PHOENIX — When speculating the Suns’ final cuts before thetrade, the mere possibility of said trade made center Viacheslav Kravtsov a player Phoenix was unlikely to cut. Once Gortat was traded to the Washington Wizards for the injured Emeka Okafor, Kravtsov’s opportunity grew.
It appears Miles Plumlee,and Alex Len could eat up the minutes at center, but lurking in the background is the 25-year-old Ukrainian who brings everything they won’t. Plumlee will bring the hard rim-rolls, Frye the outside shooting and Len the high-post passing and faceup game.
Kravtsov can bring the hammer that the Polish version leaves with — or arguably, never had — and despite the Ukrainian’s rough English, he’s not shy about it.
“First of all … as a classical center, I will create some damage in the paint,” Kravtsov said at media day. “I’m a good finisher, good rebounder, good shotblocker. I just want to put those (together) … and help the team.”
Kravtsov didn’t know Len personally — the younger Ukrainian played in the lower levels before joining Maryland — and his inclusion in the trade that sent Caron Butler to the Milwaukee Bucks made him a late addition to the Suns roster. And since his Ukrainian team went deep into the EuroBasket tournament, he arrived in Phoenix just before training camp.
Rough around the edges, Kravtsov at the very least is in shape and arguably the most physical player on the roster. He only took a few weeks off after the 2012-13 season, his first in the NBA. He returned to the Detroit Pistons training camp to work out, then headed to Europe where he trained with the Ukrainian national team.
The jury is still out on Kravtsov. He’s limited offensively and couldn’t crack the lineup for a bad Pistons team. Shooting 29.7 percent from the foul stripe, Kravtsov isn’t good for anything but finishing at the cup. His shot chart in 224 minutes played with Detroit last year said it all.
Kravtsov took one of his 46 shots outside of the paint, but he did shoot 73 percent inside the paint. The limitations very well could hamper the physical 6’11 center, and they did just that with Ukraine in the EuroBasket tournament. The Suns’ new center didn’t even start for head coach Mike Fratello this summer, and he came off the bench behind former University of Arizona center Kyryl Natyazhko — for perspective, Natyazhko left the Wildcats after struggling to scratch the rotation.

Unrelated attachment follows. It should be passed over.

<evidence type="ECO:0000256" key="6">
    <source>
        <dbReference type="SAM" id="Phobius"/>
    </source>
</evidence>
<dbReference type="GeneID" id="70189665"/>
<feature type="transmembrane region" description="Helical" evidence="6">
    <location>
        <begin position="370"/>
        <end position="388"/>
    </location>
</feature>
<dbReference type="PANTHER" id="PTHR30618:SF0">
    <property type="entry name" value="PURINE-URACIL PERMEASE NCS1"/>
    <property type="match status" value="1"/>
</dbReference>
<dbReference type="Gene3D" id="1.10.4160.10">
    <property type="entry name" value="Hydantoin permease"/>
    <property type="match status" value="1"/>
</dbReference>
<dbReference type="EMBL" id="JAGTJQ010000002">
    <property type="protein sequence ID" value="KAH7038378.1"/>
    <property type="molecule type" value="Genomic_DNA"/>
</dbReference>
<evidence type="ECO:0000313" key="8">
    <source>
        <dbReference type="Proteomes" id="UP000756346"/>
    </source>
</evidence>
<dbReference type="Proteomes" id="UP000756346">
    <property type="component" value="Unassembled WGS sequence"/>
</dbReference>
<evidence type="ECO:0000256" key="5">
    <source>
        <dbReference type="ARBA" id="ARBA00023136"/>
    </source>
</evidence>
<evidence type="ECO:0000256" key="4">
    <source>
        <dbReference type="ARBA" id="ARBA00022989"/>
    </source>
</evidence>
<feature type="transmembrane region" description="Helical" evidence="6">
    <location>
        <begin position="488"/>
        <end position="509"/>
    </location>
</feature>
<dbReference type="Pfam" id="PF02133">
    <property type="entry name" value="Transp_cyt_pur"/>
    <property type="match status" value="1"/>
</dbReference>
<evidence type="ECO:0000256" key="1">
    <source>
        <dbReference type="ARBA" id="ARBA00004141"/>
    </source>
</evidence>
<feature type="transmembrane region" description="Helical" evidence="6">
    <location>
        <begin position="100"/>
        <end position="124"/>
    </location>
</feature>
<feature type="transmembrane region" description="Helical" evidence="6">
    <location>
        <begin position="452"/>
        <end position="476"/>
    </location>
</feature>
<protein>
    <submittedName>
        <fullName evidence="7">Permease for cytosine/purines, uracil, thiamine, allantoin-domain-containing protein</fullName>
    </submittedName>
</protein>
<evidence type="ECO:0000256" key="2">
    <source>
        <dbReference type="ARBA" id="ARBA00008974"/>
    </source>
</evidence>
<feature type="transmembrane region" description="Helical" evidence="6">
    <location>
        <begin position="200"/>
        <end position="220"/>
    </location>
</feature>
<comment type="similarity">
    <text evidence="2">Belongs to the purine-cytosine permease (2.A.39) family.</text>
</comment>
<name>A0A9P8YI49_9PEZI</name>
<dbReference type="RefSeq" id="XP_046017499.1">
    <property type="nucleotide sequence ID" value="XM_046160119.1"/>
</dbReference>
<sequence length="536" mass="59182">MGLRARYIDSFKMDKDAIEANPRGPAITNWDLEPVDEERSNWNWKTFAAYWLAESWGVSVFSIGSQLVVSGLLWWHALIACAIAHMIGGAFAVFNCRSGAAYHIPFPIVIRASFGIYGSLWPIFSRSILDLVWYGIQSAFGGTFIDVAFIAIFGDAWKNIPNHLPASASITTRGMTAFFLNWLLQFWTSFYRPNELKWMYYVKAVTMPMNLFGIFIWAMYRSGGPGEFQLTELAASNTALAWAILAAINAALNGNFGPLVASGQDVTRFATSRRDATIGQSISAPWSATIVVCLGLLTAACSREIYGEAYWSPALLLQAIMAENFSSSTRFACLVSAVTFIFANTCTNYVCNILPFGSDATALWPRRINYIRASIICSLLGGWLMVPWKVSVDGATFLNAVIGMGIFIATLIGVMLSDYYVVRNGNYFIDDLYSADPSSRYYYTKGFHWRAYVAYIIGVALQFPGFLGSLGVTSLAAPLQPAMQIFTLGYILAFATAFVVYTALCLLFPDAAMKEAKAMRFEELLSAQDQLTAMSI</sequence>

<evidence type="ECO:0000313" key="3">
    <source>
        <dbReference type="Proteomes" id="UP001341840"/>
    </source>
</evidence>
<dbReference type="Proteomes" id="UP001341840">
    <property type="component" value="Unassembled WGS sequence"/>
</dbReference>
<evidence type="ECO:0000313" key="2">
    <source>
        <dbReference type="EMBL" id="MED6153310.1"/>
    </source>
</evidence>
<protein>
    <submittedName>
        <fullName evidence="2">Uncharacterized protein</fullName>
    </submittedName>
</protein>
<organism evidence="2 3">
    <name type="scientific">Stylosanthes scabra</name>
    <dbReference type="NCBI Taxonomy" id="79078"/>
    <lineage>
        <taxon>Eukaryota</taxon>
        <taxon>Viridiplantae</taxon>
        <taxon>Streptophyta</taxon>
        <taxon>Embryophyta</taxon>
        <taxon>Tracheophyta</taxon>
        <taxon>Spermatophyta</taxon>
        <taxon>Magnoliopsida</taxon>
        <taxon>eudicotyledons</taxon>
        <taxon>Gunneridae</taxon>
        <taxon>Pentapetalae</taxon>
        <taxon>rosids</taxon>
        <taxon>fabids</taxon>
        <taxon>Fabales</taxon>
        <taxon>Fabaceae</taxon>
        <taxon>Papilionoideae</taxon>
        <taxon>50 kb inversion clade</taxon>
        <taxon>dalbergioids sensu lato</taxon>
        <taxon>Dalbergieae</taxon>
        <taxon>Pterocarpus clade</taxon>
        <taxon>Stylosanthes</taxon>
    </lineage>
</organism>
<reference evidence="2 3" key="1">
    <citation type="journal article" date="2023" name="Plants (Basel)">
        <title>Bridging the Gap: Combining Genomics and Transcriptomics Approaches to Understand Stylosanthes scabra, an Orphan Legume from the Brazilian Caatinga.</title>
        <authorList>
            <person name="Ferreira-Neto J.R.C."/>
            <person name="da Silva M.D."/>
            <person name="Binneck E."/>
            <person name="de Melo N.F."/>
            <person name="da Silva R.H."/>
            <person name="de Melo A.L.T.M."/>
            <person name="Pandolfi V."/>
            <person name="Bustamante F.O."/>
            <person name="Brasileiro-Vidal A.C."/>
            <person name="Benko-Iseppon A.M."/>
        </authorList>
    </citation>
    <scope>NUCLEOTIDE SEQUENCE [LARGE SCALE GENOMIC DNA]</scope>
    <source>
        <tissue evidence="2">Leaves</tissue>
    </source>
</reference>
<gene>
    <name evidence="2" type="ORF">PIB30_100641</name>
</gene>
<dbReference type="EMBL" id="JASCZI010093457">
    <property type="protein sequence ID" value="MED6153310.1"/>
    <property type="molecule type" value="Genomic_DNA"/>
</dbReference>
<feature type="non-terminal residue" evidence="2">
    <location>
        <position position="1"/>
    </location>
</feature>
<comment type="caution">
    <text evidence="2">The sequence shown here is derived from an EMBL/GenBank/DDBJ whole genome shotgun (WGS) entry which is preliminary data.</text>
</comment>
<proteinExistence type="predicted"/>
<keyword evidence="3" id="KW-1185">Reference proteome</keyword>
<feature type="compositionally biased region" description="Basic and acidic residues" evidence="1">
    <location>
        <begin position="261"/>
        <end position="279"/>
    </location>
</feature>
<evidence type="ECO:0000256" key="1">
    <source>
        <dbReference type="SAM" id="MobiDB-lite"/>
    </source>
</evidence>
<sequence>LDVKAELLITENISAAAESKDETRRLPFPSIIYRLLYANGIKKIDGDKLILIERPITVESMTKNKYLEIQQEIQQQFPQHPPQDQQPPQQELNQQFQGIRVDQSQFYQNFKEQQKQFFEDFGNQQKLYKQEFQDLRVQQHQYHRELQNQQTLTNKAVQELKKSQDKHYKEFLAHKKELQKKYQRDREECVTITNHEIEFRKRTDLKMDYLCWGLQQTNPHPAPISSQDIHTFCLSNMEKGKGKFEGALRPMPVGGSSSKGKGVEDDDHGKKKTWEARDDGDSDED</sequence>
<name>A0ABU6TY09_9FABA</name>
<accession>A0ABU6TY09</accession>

Off the bench, Kravtsov played 19 minutes per game and averaged 7.4 points, 4.5 rebounds and a EuroBasket-leading 2.0 blocks per game. Kravtsov might not speak English well, but his confidence comes across just fine despite the language barrier.
“They didn’t write down all of mine,” he said of his blocks totals at EuroBasket. “Lots more.”
The blocks allude to his underrated fluidity as an athlete. In his few preseason minutes, Kravtsov hit all six of his shot attempts in 42 minutes played. He scored 17 points, grabbed nine rebounds and had two blocks in those minutes, and if anything displayed his style by shouldering into opponents chests with one-dribble moves off catches in the paint.
No, it’s not all that likely Kravtsov cracks the Suns’ rotation. Frye and Plumlee could actually garner heavy minutes, and Len and the Morris twins surely will be included as well. It’s unclear when or if Okafor could return, but nonetheless, Kravtsov will provide an insurance big man off the bench and an above-average practice player to toughen up Len, the younger Ukrainian and fifth overall draft pick.
The opportunity for the man whose shortened first name is Slava and whose Internet-given name is Ctrl-V (because Viecheslav is just too difficult type type out) is a little bigger than it was before the Gortat trade.
And the intrigue for the confident, fun-natured center remains.